If you have already given birth, remember there’s no right way for a person to feel after having a baby. Allow yourself the time to adjust and be self-compassionate. Having a baby is a life-changing event and it’s likely to be even more challenging in coronavirus lockdown.

With the arrival of a new born, there’s often an expectation for you to have visitors or a celebration. For some, the delay of these events will leave them feeling saddened, but for others, the lockdown restrictions may be providing a welcome relief from unwanted intrusion in the early days.

However you feel, it’s really important to talk. And remember, it’s ok not to be ok. It can be really difficult to discuss how you’re feeling, especially in the early days when emotions are changeable and sleep is limited. Sometimes, people believe that they should be happy, excited and on top of everything, when actually they feel something different. A lot of new parents have this experience, so it’s really important to share these feelings with a trusted person and ask for extra support from professionals if you need it.

Recognising signs of mental health conditions in the perinatal period

If you, a partner or a family member spots any sign of change in your mental health or that of someone close to you, please seek help early.

It’s important to know how to spot signs of depression or more serious mental health conditions in the perinatal period and when to access help.

We’ve probably all heard of the ‘baby blues’, which is a brief period of feeling emotional and tearful that often occurs three to ten days after giving birth. This affects many new mothers, usually lasting only a few days and is generally quite manageable.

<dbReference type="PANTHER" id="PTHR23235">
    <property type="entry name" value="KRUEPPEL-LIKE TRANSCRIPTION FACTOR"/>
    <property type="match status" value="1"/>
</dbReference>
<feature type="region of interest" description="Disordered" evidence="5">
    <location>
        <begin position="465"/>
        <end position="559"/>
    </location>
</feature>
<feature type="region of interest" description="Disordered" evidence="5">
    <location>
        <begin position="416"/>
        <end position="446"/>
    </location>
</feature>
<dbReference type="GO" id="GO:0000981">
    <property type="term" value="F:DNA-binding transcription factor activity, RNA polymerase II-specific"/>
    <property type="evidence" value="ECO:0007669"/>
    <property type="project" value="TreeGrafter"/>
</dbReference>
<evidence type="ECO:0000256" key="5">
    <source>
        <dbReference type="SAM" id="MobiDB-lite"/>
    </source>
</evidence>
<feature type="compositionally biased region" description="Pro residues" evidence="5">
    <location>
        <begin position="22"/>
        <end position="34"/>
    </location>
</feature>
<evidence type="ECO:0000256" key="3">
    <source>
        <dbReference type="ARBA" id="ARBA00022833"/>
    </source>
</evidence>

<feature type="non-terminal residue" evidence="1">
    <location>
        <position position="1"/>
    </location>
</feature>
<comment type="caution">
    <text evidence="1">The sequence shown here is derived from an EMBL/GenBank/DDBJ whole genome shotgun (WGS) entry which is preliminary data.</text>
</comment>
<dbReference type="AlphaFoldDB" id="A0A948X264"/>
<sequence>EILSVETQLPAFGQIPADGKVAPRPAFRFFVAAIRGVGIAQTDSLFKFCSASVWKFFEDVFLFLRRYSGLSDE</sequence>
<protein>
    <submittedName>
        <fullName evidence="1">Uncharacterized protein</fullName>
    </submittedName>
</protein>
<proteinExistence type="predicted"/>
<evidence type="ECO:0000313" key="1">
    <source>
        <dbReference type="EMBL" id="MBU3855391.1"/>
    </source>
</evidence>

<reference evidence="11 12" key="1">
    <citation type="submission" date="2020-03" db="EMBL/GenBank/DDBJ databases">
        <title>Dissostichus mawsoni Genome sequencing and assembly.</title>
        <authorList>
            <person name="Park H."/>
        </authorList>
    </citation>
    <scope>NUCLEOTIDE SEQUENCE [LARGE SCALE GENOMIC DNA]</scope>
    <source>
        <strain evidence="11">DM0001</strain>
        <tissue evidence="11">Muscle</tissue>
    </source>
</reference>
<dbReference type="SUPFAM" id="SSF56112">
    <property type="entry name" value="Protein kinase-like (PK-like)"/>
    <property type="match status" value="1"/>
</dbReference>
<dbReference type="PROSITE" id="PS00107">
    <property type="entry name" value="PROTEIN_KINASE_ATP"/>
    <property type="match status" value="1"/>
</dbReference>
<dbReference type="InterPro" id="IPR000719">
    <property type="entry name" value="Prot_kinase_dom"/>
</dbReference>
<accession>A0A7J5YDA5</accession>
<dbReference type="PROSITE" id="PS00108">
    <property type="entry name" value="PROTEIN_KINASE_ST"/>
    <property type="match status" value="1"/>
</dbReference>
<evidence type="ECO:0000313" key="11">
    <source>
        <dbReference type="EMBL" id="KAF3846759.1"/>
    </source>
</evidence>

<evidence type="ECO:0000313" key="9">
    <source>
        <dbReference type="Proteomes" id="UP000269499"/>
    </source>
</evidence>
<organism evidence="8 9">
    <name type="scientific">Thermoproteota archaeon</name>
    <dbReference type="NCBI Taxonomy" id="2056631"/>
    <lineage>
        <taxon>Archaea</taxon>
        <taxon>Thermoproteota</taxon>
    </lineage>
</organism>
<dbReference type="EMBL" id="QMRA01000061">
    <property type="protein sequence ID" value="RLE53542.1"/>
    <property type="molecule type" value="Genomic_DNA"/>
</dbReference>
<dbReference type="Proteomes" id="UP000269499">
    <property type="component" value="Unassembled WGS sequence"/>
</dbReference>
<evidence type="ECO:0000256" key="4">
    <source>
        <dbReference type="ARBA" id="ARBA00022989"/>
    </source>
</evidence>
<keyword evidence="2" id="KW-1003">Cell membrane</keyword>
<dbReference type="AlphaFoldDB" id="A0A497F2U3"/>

However, for 10 to 15 percent of new mothers, symptoms of a longer term depression or another mental health condition can occur. Often, symptoms present within the first six weeks of having a baby, though this is not always the case. Symptoms can come on gradually or very suddenly, and can be mild, moderate, or severe.

Common signs and symptoms of depression to look out for include the following:

  • Sad or low, and tearful for no obvious reason
  • A sense of hopelessness or worthlessness
  • Extreme tiredness
  • Expressing being unable to cope
  • Extreme guilt
  • Irritable, angry or hostile
  • Indifferent or hostile towards the baby
  • Losing concentration
  • Disturbed sleep
  • A reduced appetite
  • Less interest in sexual relations
  • Thoughts about death or wanting to harm themselves

If you or your partner notices any of the following symptoms, these are signs that you should seek urgent help from a health professional:

  • A recent significant change in mental state or emergence of new symptoms